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Braz J Med Biol Res. 1994 Feb;27(2):363-7.

Malaria parasites: enzymes involved in red blood cell invasion.

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  • 1Unit of Experimental Parasitology, Institut Pasteur, Paris, France.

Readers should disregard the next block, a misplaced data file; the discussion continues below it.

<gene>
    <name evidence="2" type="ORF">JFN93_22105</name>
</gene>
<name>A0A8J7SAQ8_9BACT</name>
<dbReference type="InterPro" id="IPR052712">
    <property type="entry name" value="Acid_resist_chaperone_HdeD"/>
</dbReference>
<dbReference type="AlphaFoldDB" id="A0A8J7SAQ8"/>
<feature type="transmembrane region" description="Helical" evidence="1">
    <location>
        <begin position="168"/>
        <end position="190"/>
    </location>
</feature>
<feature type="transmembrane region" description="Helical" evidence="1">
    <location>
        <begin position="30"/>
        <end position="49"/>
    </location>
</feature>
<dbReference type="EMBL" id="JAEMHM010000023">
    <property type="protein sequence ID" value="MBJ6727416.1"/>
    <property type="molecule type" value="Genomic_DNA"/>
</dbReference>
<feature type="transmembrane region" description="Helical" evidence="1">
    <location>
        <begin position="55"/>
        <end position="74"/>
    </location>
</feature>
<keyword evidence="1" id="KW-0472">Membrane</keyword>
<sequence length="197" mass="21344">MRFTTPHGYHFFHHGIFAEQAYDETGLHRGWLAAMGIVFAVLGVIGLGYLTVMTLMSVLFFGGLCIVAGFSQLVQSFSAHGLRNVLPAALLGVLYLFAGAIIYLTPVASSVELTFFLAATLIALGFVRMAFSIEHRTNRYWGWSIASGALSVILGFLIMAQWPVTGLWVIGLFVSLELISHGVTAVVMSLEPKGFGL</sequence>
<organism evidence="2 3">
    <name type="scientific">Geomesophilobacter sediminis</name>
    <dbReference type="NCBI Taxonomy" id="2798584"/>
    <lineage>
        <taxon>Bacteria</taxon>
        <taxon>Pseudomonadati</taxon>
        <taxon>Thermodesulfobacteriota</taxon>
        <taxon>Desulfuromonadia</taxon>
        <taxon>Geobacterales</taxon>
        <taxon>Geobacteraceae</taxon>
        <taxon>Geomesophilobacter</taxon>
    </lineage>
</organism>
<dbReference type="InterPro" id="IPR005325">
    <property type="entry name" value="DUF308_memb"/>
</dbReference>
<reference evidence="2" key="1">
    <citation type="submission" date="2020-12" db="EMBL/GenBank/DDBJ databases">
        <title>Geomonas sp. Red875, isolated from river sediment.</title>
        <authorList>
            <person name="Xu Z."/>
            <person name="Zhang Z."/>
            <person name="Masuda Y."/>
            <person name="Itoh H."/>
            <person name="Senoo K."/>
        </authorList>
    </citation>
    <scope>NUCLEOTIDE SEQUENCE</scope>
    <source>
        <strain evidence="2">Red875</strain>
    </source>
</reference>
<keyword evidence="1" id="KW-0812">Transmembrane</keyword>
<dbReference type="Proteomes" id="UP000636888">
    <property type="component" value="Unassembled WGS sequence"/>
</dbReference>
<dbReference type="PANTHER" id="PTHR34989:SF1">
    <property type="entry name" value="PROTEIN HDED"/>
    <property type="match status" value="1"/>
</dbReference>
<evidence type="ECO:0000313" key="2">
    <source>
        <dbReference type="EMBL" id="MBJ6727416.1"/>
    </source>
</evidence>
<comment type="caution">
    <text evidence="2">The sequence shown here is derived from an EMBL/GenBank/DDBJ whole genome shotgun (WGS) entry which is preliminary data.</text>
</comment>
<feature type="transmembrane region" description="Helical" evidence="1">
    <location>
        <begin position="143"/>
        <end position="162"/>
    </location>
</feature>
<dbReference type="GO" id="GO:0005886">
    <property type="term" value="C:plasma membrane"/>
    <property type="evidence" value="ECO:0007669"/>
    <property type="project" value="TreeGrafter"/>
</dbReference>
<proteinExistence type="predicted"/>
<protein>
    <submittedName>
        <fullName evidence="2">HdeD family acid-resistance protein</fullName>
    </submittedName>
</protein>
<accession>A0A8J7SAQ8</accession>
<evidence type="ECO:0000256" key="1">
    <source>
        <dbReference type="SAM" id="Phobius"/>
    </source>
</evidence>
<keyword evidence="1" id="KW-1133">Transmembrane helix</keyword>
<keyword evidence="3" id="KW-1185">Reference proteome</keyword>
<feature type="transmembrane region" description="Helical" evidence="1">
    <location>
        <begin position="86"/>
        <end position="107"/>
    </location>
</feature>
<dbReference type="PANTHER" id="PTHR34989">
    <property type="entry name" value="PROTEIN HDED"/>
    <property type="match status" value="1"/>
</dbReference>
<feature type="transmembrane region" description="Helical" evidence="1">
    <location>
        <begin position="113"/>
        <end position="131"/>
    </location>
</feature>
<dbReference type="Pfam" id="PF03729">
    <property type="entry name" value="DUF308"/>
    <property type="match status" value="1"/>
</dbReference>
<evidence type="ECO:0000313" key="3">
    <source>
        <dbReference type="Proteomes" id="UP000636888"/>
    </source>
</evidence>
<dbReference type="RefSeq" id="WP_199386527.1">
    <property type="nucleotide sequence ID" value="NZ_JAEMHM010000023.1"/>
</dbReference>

Three enzymes have been described in malaria merozoites: a serine-protease and two phospholipases. The parasite serine-protease is necessary for parasite entry into the red blood cell. This enzyme is synthesized by intraerythrocytic schizonts as a glycolipid-anchored membrane precursor, harbouring a preformed serine-protease active site but no detectable proteolytic activity. Detection of the enzymatic activity correlates with the solubilisation of the enzyme by a parasite glycolipid-specific phospholipase C in merozoites. A third enzyme has been detected with glycolipid-degrading activity, presumably a lipase A. These activities participate in a biochemical cascade originating with the attachment of the merozoite to the red blood cell, including the translocation of the phospholipase C to the membrane-bound protease, the solubilisation/activation of the protease and its secretion at the erythrocyte/parasite junction and ending with the entry of the parasite into the host cell. Both the phospholipase C and the lipase A might generate secondary messages in the merozoite. Our current knowledge concerning these enzymes is presented.

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